In this blog post, she mentioned that not monetizing her blog actually gave her paid opportunities; she was hired because the recruiter was impressed that she could manage multiple projects, deadlines...and her blog posts were error free!

When we experience negative events, we need to check in with ourselves to see if 1) we’re capable of dealing with this and 2) It won’t send us spiraling into a creative low.

Yes, you can monetize your ideas. But there are so many bullshit detectors out there that would wanna know that you know what you’re talking about and care about your topic. Be a conversationalist first.

Again, don't think about money (yet). If you want to be entrepreneurial, test your ideas to make sure they hold. How? Start a conversation around a topic and build an audience willing to learn more about your chosen idea.

But don’t be switching business ideas every 3 months like baby diapers and asking folks to pay all the time. Give us time to know who you are and what you do!


I don't know if you've heard me say this but I stumbled into the world of online marketing by accident. My writing was discovered by someone who eventually became my mentor, and it's been a rollercoaster ride since then.

Back then, my blog served as a means to release the creative energy I had inside, skills and unused potential that weren't active in my caregiving job. But my blog also served as my publicist as it opened up doors of opportunities I never knew existed.

We see this all the time; YouTube gurus amassing followers and views in the thousands, attracting brands and landing sponsorships. Instagram models getting discovered by photographers who repost their content, causing them to become overnight sensation.

I’m not saying the exact same thing will happen to you. Rather, I’m saying that having your platform and content positions you as an expert which does attract fame and fortune.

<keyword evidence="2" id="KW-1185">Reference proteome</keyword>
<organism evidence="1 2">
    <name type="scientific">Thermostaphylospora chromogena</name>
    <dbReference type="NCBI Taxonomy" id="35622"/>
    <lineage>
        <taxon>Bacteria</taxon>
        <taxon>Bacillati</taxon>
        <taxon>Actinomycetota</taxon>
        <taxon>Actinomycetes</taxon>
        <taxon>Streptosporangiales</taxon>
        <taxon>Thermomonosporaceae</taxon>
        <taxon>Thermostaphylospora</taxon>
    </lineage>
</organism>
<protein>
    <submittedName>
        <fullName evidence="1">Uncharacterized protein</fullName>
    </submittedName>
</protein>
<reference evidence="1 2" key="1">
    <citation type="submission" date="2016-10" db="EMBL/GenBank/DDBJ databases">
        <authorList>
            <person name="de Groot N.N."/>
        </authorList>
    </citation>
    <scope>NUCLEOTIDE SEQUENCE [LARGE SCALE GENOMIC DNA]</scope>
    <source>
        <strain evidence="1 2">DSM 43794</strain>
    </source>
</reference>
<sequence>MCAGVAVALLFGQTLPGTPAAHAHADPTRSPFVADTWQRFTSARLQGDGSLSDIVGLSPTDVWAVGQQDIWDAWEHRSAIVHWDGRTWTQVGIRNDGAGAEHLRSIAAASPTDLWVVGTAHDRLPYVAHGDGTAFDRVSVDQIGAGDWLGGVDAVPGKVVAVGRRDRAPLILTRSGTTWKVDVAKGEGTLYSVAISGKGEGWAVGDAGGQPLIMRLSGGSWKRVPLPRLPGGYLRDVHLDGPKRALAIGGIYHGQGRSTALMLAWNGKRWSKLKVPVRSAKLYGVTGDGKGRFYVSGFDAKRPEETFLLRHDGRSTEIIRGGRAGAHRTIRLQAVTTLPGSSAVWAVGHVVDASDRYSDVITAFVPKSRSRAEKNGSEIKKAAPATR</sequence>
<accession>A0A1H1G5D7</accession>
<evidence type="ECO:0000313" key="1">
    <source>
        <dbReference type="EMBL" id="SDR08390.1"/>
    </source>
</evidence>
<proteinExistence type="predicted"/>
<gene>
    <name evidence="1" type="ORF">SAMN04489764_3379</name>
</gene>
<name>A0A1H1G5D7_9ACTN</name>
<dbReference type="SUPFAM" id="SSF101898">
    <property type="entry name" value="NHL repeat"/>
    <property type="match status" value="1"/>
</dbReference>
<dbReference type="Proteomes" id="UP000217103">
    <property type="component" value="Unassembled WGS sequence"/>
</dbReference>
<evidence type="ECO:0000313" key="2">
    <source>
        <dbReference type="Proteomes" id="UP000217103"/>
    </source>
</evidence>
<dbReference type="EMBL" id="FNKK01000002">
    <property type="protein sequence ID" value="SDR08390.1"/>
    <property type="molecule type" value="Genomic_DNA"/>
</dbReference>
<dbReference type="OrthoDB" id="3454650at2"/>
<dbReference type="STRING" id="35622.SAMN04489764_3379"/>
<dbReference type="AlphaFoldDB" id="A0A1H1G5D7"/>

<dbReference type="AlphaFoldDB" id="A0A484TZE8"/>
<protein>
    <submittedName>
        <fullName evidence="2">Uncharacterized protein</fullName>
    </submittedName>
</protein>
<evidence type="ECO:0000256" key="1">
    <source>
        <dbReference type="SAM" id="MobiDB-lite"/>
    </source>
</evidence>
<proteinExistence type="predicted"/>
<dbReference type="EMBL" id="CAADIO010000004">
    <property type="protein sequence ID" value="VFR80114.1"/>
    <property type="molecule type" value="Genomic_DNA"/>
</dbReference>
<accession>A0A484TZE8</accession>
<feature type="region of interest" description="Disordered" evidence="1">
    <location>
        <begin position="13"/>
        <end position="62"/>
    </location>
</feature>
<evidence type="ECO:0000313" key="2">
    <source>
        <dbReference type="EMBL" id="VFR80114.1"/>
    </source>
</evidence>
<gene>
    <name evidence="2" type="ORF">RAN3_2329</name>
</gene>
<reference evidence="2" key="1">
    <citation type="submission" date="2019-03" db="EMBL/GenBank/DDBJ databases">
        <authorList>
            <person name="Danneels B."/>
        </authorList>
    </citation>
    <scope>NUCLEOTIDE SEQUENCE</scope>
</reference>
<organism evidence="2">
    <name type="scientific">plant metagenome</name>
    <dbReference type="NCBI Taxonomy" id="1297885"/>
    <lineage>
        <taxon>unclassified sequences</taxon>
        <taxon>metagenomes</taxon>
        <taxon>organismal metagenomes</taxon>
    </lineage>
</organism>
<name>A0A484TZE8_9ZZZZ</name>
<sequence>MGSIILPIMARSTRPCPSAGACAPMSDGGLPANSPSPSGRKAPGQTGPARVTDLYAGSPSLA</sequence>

Bottom line: build your own platform and create original pieces of content. Get an audience. The money part comes later (and hopefully, not too late).


Rather than becoming another online marketing drone in the world of sameness, I decided to do something different. That's right, I decided to go against the crowd by saying (and yelling from every rooftop), that you do not have to quit your current job to build an online business. I'm rebelling against the idea that your life sucks JUST because you work in a cubicle.

So, here's my opinion. You could quit your job if that's what you want. But I believe that preaching this as the ultimate solution to professional fatigue is a dangerous marketing sermon to broadcast. I want my lawyers in courtrooms. I want to have passionate nurses and doctors. I want teachers who care in classrooms. I want customer service representatives who see themselves as vital to the mood of citizens.

But I want them to also flourish creatively. I want their careers to be a blend of what makes them money and what lights them up. I want them in careers that allow for them to explore other versions of themselves. Now that's a crazy inspired career!


It's just a marketing message, not an actual marker of success.

If you are enjoying a crazy inspired career that allows you to blend all your interests AND make money from an online venture, yay for you. If want more and are feeling called to grow your company to hiring others, quitting your job, and doing it full-time, yay for you!

But, you definitely DO NOT have to race to the vampiric 6-figure mark.

Make peace with your 4-figure earnings if that's what brings you joy. As long as you’re paying your bills, saving some, and giving some. And if you’re loving your creative business more than your career, you have permission to create margins for what you desire most for yourself.

Okay. That’s it. For now, I think.

Next step:

If you are thinking about blending all your creative interests into one crazy successful career, sign up for my newsletter.

I write about the intersection of creativity, passion, and profit. I also share my own process towards doing my other creative endeavors via email. Sign up to be notified when the next post drops!